Hierarchy and Power Gating

A scalable approach to chip architecture is essential and valuable since a SOC design today often becomes a component in an even larger chip in subsequent product generations.

To support this portability, module boundaries must be enforced at the power domains level. That is, a given module should belong to a single power domain, not split across several domains. Some tools and flows support RTL process by RTL process assignment to power domains, but this leads to much more complicated implementation and analysis. Clean visibility of the boundaries of a power gated block is key to having a clean, top-down implementation and verification flow.

Although one can in theory nest power gated modules arbitrarily within power gated subsystems which are in turn nested on a shared switched power rail, there are considered benefits in not creating multiple levels of power switching fabric. Power gating is intrusive and ass in some voltage drop and degradation of performance. Cascading multiple voltage drops can lead to unacceptable increases in delay. Even if the design is representeted as hierarchical at the architectural level, the implementation is improved if this is mapped on to a single level of power gating at implementation.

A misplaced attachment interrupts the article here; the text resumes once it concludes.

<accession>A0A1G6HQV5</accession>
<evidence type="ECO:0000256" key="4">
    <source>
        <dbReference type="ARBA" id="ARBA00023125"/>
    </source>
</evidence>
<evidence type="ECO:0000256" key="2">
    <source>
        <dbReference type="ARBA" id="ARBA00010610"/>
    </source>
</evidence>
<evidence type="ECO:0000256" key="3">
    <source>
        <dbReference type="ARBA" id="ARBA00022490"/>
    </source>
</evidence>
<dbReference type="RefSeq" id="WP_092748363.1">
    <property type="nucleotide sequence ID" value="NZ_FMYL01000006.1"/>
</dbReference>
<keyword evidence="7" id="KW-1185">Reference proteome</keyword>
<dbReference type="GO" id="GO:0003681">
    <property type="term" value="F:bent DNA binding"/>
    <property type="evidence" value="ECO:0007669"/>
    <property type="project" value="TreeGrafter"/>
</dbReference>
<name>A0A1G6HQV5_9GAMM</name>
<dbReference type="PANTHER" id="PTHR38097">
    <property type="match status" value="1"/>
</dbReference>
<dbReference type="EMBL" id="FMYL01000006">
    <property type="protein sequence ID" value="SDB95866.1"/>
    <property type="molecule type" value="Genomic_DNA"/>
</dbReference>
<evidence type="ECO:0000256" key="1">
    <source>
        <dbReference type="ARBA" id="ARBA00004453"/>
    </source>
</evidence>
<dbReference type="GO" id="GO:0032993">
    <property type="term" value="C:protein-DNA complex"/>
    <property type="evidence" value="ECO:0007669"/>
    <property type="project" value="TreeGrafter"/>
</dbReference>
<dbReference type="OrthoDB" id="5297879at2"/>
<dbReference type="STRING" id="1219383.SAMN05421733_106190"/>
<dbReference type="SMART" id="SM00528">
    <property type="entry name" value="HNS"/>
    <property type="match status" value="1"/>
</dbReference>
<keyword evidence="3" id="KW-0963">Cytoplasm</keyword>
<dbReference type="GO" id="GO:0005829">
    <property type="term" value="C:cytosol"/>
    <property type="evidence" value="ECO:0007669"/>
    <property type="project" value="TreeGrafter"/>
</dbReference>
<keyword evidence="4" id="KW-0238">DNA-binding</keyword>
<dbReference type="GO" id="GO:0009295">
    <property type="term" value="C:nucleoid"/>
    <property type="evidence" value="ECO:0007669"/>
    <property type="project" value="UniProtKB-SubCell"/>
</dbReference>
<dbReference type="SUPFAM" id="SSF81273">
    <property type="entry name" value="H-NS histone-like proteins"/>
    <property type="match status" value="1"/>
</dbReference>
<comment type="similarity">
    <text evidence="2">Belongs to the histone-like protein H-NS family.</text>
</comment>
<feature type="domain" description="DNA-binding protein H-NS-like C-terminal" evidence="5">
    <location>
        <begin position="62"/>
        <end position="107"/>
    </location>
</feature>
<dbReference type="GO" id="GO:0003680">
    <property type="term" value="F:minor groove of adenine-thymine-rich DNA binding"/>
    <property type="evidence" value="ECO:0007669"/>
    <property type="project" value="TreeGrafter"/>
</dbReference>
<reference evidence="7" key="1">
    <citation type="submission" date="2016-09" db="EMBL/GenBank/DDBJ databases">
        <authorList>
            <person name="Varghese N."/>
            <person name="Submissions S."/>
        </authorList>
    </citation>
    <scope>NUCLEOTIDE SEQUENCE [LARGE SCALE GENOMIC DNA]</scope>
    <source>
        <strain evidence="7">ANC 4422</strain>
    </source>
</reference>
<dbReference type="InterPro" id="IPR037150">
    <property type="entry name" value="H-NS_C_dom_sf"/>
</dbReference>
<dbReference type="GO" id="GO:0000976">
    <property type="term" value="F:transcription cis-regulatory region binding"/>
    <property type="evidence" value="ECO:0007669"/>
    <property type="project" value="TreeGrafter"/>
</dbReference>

• Map power gated regions to explicit module boundaries.
  • When partitioning a hierarchical power gating design ensure that the power gating control terms can be mapped back to a flat switching fabric.
  • Avoid control signals passing through power gated or power down regions to other power regions that not hierarchically switched with the first region.
  • Avoid excessively fine power gating granularity unless absolutely required for aggressive leakage power management. Every interface adds implementation and verification challenges and complicates the system level production test challenges.
  • Avoid a power gating system of more that one or two levels.

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